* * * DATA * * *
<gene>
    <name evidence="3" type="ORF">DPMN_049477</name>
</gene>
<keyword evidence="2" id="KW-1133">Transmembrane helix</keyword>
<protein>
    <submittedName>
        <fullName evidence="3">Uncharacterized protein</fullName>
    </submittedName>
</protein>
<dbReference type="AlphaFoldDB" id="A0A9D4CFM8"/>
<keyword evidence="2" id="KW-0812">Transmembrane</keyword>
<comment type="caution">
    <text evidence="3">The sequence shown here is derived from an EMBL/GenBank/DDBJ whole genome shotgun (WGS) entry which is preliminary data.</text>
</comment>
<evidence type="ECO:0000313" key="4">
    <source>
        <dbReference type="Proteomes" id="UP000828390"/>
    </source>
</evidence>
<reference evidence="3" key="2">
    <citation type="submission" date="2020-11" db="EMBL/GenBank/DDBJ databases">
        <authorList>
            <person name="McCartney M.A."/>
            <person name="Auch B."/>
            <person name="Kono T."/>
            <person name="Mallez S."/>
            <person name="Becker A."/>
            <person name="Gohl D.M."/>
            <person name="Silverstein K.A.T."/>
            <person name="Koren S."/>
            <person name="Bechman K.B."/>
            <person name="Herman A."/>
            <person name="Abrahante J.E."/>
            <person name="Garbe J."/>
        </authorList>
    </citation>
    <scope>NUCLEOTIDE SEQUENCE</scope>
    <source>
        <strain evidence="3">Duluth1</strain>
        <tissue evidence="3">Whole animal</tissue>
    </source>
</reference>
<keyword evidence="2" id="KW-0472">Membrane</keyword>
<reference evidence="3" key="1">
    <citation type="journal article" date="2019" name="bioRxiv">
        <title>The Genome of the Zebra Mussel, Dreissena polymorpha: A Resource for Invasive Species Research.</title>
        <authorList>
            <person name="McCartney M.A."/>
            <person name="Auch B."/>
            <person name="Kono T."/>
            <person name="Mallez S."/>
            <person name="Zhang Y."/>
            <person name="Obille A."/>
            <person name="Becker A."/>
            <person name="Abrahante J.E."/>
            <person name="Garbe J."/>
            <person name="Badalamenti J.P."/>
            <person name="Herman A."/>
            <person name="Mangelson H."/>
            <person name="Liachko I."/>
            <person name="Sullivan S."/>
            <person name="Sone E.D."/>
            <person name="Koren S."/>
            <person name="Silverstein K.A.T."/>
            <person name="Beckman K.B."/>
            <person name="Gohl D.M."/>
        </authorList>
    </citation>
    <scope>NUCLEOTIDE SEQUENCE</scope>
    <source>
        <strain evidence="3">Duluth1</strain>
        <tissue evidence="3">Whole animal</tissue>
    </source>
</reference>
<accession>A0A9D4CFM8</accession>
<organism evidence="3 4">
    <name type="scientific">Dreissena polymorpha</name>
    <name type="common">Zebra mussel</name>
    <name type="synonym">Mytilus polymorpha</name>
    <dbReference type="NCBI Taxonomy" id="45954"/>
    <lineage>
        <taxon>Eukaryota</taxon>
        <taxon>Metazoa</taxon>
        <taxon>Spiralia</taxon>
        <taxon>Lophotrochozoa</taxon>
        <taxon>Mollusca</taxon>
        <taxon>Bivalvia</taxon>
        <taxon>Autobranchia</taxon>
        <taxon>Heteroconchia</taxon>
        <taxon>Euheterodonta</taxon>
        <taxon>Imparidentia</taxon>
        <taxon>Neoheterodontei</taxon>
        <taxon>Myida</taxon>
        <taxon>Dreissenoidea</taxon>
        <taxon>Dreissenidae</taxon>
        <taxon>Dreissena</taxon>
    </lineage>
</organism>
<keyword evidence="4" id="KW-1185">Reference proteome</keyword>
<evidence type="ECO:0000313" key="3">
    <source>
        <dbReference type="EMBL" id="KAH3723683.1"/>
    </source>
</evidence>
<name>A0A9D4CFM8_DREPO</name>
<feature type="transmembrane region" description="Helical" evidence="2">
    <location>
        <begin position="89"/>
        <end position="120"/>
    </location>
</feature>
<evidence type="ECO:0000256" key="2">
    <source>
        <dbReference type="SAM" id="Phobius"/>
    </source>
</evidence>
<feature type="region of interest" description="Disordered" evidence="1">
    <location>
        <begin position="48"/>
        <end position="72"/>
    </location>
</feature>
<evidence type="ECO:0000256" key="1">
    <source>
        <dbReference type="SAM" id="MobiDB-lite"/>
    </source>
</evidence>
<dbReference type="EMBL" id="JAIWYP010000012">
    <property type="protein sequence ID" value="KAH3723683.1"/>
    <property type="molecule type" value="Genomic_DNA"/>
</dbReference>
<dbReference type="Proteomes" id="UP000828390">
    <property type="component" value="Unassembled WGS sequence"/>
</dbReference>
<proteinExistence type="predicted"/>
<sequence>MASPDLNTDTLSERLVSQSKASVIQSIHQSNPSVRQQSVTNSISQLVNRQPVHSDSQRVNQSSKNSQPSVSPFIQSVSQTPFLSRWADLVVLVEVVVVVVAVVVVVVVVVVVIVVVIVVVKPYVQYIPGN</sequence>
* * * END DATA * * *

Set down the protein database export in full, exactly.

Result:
<gene>
    <name evidence="3" type="ORF">DPMN_049477</name>
</gene>
<keyword evidence="2" id="KW-1133">Transmembrane helix</keyword>
<protein>
    <submittedName>
        <fullName evidence="3">Uncharacterized protein</fullName>
    </submittedName>
</protein>
<dbReference type="AlphaFoldDB" id="A0A9D4CFM8"/>
<keyword evidence="2" id="KW-0812">Transmembrane</keyword>
<comment type="caution">
    <text evidence="3">The sequence shown here is derived from an EMBL/GenBank/DDBJ whole genome shotgun (WGS) entry which is preliminary data.</text>
</comment>
<evidence type="ECO:0000313" key="4">
    <source>
        <dbReference type="Proteomes" id="UP000828390"/>
    </source>
</evidence>
<reference evidence="3" key="2">
    <citation type="submission" date="2020-11" db="EMBL/GenBank/DDBJ databases">
        <authorList>
            <person name="McCartney M.A."/>
            <person name="Auch B."/>
            <person name="Kono T."/>
            <person name="Mallez S."/>
            <person name="Becker A."/>
            <person name="Gohl D.M."/>
            <person name="Silverstein K.A.T."/>
            <person name="Koren S."/>
            <person name="Bechman K.B."/>
            <person name="Herman A."/>
            <person name="Abrahante J.E."/>
            <person name="Garbe J."/>
        </authorList>
    </citation>
    <scope>NUCLEOTIDE SEQUENCE</scope>
    <source>
        <strain evidence="3">Duluth1</strain>
        <tissue evidence="3">Whole animal</tissue>
    </source>
</reference>
<keyword evidence="2" id="KW-0472">Membrane</keyword>
<reference evidence="3" key="1">
    <citation type="journal article" date="2019" name="bioRxiv">
        <title>The Genome of the Zebra Mussel, Dreissena polymorpha: A Resource for Invasive Species Research.</title>
        <authorList>
            <person name="McCartney M.A."/>
            <person name="Auch B."/>
            <person name="Kono T."/>
            <person name="Mallez S."/>
            <person name="Zhang Y."/>
            <person name="Obille A."/>
            <person name="Becker A."/>
            <person name="Abrahante J.E."/>
            <person name="Garbe J."/>
            <person name="Badalamenti J.P."/>
            <person name="Herman A."/>
            <person name="Mangelson H."/>
            <person name="Liachko I."/>
            <person name="Sullivan S."/>
            <person name="Sone E.D."/>
            <person name="Koren S."/>
            <person name="Silverstein K.A.T."/>
            <person name="Beckman K.B."/>
            <person name="Gohl D.M."/>
        </authorList>
    </citation>
    <scope>NUCLEOTIDE SEQUENCE</scope>
    <source>
        <strain evidence="3">Duluth1</strain>
        <tissue evidence="3">Whole animal</tissue>
    </source>
</reference>
<accession>A0A9D4CFM8</accession>
<organism evidence="3 4">
    <name type="scientific">Dreissena polymorpha</name>
    <name type="common">Zebra mussel</name>
    <name type="synonym">Mytilus polymorpha</name>
    <dbReference type="NCBI Taxonomy" id="45954"/>
    <lineage>
        <taxon>Eukaryota</taxon>
        <taxon>Metazoa</taxon>
        <taxon>Spiralia</taxon>
        <taxon>Lophotrochozoa</taxon>
        <taxon>Mollusca</taxon>
        <taxon>Bivalvia</taxon>
        <taxon>Autobranchia</taxon>
        <taxon>Heteroconchia</taxon>
        <taxon>Euheterodonta</taxon>
        <taxon>Imparidentia</taxon>
        <taxon>Neoheterodontei</taxon>
        <taxon>Myida</taxon>
        <taxon>Dreissenoidea</taxon>
        <taxon>Dreissenidae</taxon>
        <taxon>Dreissena</taxon>
    </lineage>
</organism>
<keyword evidence="4" id="KW-1185">Reference proteome</keyword>
<evidence type="ECO:0000313" key="3">
    <source>
        <dbReference type="EMBL" id="KAH3723683.1"/>
    </source>
</evidence>
<name>A0A9D4CFM8_DREPO</name>
<feature type="transmembrane region" description="Helical" evidence="2">
    <location>
        <begin position="89"/>
        <end position="120"/>
    </location>
</feature>
<evidence type="ECO:0000256" key="2">
    <source>
        <dbReference type="SAM" id="Phobius"/>
    </source>
</evidence>
<feature type="region of interest" description="Disordered" evidence="1">
    <location>
        <begin position="48"/>
        <end position="72"/>
    </location>
</feature>
<evidence type="ECO:0000256" key="1">
    <source>
        <dbReference type="SAM" id="MobiDB-lite"/>
    </source>
</evidence>
<dbReference type="EMBL" id="JAIWYP010000012">
    <property type="protein sequence ID" value="KAH3723683.1"/>
    <property type="molecule type" value="Genomic_DNA"/>
</dbReference>
<dbReference type="Proteomes" id="UP000828390">
    <property type="component" value="Unassembled WGS sequence"/>
</dbReference>
<proteinExistence type="predicted"/>
<sequence>MASPDLNTDTLSERLVSQSKASVIQSIHQSNPSVRQQSVTNSISQLVNRQPVHSDSQRVNQSSKNSQPSVSPFIQSVSQTPFLSRWADLVVLVEVVVVVVAVVVVVVVVVVVIVVVIVVVKPYVQYIPGN</sequence>